The Asahi Shimbun has retracted two more reports on the “comfort women” issue, saying they were based on false accounts provided by a Japanese man, in addition to the 16 articles it withdrew in August.
The articles dealt with the late Seiji Yoshida, who claimed he had forcibly taken Korean women to wartime Japanese military brothels.
In its Tuesday morning edition, the Asahi said it fully retracts an article from March 7, 1980, that quoted Yoshida as saying he went to the Korean Peninsula twice and was engaged in “hunting Koreans.” The newspaper said it has found his account was false based on interviews with researchers and other sources.
The other article, which was carried in the paper’s evening edition on Jan. 17, 1984, was partially retracted — the content dealing with Yoshida’s account.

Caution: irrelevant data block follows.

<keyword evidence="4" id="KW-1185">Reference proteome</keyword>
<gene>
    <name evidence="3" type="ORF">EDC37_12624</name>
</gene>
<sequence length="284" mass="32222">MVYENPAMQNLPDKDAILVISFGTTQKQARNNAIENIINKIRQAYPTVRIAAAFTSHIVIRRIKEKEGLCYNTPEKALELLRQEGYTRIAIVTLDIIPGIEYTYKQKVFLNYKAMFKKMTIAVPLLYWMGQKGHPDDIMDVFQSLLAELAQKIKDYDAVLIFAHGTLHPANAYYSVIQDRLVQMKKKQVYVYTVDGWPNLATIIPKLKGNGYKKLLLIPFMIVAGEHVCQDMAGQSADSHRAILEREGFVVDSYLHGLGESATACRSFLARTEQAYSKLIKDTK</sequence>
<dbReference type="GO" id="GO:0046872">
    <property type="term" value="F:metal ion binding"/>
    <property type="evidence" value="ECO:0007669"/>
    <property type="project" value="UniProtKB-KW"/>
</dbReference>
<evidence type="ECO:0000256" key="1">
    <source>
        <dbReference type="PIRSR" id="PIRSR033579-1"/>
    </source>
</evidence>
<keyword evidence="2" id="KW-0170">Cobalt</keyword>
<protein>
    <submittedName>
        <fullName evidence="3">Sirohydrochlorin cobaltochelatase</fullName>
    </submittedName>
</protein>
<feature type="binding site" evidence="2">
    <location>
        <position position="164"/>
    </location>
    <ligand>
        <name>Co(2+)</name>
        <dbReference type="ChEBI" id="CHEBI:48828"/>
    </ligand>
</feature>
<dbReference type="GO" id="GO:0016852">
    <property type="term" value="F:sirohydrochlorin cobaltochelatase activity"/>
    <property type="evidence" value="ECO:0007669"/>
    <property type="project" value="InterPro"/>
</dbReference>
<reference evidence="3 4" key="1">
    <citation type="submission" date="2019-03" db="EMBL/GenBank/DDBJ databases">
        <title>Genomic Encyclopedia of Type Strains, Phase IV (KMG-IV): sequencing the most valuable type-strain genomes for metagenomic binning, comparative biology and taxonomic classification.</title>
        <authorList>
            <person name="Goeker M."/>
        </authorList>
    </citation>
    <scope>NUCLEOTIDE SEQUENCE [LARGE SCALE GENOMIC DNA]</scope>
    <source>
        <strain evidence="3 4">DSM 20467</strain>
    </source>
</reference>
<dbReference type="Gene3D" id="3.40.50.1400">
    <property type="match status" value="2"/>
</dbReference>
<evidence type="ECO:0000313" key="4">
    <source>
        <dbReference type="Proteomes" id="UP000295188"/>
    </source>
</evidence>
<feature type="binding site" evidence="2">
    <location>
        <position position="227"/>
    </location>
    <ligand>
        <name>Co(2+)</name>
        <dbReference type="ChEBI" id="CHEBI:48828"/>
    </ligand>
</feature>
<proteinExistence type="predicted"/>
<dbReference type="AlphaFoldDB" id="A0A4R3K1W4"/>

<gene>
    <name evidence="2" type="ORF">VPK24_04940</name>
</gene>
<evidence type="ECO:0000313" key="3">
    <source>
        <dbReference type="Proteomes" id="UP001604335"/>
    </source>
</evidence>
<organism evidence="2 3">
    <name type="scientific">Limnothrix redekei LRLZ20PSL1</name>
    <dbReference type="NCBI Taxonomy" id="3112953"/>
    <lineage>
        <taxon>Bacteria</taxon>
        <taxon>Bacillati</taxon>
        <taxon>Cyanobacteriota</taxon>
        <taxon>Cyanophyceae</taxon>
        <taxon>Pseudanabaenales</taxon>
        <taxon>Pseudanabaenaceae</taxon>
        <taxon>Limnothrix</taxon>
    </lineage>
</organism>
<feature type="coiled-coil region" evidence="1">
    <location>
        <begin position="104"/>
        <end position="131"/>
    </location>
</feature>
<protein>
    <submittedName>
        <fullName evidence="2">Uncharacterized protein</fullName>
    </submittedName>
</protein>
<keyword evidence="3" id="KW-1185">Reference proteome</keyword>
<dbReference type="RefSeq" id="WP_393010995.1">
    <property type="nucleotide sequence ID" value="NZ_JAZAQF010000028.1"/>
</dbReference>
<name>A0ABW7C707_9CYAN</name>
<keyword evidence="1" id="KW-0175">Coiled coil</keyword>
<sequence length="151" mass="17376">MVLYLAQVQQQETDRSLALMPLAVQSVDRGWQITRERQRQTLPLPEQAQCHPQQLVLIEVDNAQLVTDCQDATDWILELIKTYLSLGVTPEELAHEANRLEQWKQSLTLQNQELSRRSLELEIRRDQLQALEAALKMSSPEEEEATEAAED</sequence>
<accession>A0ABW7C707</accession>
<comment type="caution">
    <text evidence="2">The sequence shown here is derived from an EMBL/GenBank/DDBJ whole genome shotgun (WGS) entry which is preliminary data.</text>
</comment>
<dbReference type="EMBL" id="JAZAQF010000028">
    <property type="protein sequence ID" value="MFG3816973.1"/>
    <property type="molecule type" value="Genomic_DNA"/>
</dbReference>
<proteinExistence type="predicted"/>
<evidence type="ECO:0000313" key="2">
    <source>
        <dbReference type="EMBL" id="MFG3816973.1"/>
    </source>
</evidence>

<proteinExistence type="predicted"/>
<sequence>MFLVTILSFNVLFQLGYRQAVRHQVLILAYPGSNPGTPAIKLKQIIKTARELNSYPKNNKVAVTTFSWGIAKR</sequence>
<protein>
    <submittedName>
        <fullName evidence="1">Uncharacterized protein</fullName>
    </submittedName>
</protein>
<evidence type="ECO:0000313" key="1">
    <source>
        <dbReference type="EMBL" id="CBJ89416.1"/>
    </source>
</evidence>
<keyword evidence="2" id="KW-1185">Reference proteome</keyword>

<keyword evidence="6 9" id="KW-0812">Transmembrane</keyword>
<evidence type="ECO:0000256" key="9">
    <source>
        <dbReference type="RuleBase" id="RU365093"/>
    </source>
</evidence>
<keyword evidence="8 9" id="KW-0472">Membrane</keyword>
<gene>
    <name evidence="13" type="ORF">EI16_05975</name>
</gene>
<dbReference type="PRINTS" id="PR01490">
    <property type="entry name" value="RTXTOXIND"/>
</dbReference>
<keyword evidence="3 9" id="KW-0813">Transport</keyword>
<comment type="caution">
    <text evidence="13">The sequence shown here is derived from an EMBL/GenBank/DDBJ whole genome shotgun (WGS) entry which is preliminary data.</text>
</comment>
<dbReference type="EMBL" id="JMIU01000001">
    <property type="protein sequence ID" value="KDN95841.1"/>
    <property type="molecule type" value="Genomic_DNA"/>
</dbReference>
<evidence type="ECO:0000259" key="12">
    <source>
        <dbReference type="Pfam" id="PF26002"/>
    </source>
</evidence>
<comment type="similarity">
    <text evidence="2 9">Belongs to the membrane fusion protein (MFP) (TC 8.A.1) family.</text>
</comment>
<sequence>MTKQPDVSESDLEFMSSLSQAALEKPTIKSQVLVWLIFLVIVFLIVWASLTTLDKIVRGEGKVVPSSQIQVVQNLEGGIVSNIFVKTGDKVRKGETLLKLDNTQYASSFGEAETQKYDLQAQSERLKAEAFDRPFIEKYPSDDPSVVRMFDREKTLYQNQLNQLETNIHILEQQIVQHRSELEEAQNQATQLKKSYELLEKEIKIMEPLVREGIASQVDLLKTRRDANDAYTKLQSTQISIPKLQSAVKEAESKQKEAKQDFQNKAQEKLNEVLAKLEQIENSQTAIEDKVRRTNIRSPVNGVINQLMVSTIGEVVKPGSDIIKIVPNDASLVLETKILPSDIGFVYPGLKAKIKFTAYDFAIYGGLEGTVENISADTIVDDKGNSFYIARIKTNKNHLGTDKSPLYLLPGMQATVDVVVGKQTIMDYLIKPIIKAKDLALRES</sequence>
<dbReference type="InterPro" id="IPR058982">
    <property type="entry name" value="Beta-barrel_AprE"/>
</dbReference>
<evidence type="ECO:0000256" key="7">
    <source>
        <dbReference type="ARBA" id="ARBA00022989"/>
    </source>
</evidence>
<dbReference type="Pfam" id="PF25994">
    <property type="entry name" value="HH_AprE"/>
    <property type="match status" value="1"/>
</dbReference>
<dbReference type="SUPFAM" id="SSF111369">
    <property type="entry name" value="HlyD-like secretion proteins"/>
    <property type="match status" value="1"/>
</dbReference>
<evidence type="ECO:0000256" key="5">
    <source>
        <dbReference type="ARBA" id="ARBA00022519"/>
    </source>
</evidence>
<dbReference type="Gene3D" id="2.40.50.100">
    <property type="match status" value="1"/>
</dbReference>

Following a review of its coverage of the comfort women issue in the 1980s and 1990s, the Asahi admitted on Aug. 5 that the accounts provided by Yoshida were false and retracted 16 articles. But it did not issue an apology at the time.
Then-President Tadakazu Kimura apologized about a month later. He subsequently resigned to take responsibility for the retractions.
The paper said on Tuesday, the day after an independent panel concluded that the firm’s top management was to blame for the belated apology, that it evaluated the two articles while investigating the case since August.